Button: Pride 2020

Is Your Face-Masking Habit Making Your Skin Worse?

Photographed by Kate Anglestein.
In difficult times like these, you might look to a handful of proven stress relievers: mindfulness meditation, yoga, breathing exercises, even sex. But, superficial as it may seem to someone who's spending their newfound free time reaching spiritual enlightenment for fun, there's no denying the soothing quality of a good face mask. Weeks into shelter-in-place orders, Instagram hashtags like #dailymask are racking up numbers as more and more of us get our daily relaxing beauty fix using hydrating sheet masks, exfoliating masks, and everything in between.
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Whether you want to banish dry patches or reduce breakouts, the main goal of a face mask is to deliver potent ingredients into the skin in a short amount of time, hence why many are only advised to be left on for 5-10 minutes. But it's very easy to overdo it, and applying a face mask every evening — or even more than once a week — could be doing your skin more harm than good.
Coined "over-masking" by experts, the symptoms include redness, breakouts, itching, a burning sensation, dry, flaky, and even peeling skin, says Parisha Acharya, skin expert and aesthetic doctor at Waterhouse Young Clinic in London. "As much as we think we are giving ourselves a pampering session, overuse can result in harm and lead to sensitivity," Dr. Acharya says. "You can also strip the skin of its protective oils and friendly bacteria which are essential for maintaining healthy function of your skin."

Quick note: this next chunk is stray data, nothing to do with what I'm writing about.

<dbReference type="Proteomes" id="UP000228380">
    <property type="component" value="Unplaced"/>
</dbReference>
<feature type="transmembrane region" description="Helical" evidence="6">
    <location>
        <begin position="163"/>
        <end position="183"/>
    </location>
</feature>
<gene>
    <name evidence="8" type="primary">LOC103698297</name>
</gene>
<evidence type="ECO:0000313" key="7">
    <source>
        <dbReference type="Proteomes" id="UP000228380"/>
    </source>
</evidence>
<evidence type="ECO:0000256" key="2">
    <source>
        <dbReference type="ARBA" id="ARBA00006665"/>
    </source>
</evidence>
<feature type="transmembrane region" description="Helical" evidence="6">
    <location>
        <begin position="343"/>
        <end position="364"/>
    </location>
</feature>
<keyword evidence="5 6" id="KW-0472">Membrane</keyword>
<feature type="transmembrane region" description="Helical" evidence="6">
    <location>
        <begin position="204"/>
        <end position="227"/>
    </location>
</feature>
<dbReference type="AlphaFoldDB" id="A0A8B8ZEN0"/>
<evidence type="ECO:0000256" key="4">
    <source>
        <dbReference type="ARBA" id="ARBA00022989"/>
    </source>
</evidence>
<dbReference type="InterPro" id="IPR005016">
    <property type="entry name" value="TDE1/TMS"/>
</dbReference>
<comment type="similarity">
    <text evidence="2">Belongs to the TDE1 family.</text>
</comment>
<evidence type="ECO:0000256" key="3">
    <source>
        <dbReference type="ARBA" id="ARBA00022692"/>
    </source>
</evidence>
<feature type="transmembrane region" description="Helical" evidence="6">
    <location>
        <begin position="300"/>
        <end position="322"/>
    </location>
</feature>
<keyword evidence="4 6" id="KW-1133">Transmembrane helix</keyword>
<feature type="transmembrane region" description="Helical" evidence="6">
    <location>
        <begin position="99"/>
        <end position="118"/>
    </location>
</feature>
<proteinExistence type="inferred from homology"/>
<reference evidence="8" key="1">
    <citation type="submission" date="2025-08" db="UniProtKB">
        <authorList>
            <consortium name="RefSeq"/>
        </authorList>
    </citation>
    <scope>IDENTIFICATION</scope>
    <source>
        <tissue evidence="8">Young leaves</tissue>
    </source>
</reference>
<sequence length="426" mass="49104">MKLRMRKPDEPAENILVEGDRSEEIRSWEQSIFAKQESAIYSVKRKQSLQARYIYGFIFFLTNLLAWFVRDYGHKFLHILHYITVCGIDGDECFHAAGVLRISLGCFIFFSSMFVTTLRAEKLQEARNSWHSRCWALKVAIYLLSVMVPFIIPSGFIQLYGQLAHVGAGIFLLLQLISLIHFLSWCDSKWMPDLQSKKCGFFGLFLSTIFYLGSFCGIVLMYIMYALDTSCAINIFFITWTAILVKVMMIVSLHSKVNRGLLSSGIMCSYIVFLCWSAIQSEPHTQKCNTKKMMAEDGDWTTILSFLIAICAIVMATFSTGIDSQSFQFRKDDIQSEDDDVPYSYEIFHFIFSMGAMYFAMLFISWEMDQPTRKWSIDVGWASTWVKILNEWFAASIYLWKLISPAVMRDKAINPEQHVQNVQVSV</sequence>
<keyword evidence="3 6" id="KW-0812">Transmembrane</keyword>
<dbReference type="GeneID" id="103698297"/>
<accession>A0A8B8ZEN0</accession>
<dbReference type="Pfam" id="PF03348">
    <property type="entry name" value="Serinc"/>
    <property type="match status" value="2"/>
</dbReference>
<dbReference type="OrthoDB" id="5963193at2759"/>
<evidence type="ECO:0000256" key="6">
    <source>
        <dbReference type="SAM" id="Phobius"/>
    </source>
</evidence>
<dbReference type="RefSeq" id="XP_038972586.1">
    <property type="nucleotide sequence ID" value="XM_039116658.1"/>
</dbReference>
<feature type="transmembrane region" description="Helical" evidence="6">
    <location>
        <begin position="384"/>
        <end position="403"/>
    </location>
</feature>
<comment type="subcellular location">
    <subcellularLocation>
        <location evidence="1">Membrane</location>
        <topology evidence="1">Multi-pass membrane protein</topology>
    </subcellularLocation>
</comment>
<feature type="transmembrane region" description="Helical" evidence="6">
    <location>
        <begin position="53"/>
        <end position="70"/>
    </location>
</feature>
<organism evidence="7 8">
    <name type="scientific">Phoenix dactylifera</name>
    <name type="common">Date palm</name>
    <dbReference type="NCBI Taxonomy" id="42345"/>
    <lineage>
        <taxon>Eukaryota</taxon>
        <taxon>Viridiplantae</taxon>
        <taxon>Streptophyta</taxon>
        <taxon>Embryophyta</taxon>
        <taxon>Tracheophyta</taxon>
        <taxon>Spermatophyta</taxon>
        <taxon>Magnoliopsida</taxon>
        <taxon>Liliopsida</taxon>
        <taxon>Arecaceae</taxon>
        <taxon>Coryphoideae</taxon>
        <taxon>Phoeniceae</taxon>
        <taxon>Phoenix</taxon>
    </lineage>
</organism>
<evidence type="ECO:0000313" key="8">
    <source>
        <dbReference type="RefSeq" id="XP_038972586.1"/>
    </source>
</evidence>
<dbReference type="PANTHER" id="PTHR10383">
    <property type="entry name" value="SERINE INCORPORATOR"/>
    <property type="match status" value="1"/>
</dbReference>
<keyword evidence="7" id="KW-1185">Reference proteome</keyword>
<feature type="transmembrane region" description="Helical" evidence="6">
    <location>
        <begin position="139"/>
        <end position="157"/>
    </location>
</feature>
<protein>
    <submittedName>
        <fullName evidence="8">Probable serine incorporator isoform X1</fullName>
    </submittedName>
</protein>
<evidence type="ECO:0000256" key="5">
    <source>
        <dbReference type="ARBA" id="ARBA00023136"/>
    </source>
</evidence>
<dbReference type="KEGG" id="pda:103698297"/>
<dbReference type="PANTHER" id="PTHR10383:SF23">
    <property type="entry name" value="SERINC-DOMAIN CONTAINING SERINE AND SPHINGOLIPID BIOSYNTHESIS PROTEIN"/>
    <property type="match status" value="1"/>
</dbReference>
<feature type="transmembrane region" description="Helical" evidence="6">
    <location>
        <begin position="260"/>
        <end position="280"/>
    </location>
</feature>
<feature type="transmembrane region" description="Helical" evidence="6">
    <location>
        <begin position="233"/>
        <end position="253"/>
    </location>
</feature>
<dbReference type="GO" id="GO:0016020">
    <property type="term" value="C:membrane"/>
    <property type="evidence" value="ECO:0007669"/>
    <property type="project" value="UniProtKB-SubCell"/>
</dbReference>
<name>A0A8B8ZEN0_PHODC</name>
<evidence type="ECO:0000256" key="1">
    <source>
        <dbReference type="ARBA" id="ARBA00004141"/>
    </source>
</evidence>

Consultant dermatologist Anjali Mahto says, "Using multiple ingredients on the skin, especially if high in active ingredient, can result in disruption of the skin barrier." When the skin barrier is disrupted, you're likely to experience a number of negative changes. "This may result in issues with facial rashes, such as contact dermatitis or eczema," Dr. Mahto says, both of which can be characterized by dry, sore, flaky, and sometimes cracked skin.
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That said, it isn't necessary to stop using face masks altogether, according to Dr. Acharya; it just pays to be a little more savvy. "It all depends on your skin type but also the type of mask you're using," she says. "For extremely sensitive skin, I would recommend using masks just once a week and ensuring the ingredients are suitable for your skin concerns. Hydrating masks can be used roughly twice a week, but exfoliating, brightening, or anti-aging masks should be used between 1-2 times a week." She adds, "It's also helpful to do a patch test to ensure you don't have a reaction to any of the ingredients before applying to the full face, and remember to only apply a single layer, being mindful of the time."
If you're a big fan of face masks, Dr. Acharya recommends "multi-masking" by applying different face masks to certain areas to target individual skin concerns. For example, concentrate a salicylic acid mask on areas where you're prone to blackheads, and a hydrating mask that boasts ingredients like hyaluronic acid and glycerin on dry, dull places. "This is a good way to ensure your skin receives the correct ingredients in the correct areas," Dr. Acharya says.
Just like a good serum or moisturizer, you need to be consistent with using masks to get the best results. Dr. Acharya suggests using your chosen product for a 6-10 week period, and always using a clean brush to apply instead of hands, which can harbor bacteria. And as always, Dr. Acharya says, "Ensure that you supplement any mask with a good skin-care regimen to target and tackle your individual skin concerns."
This story was originally published on Refinery29 UK.

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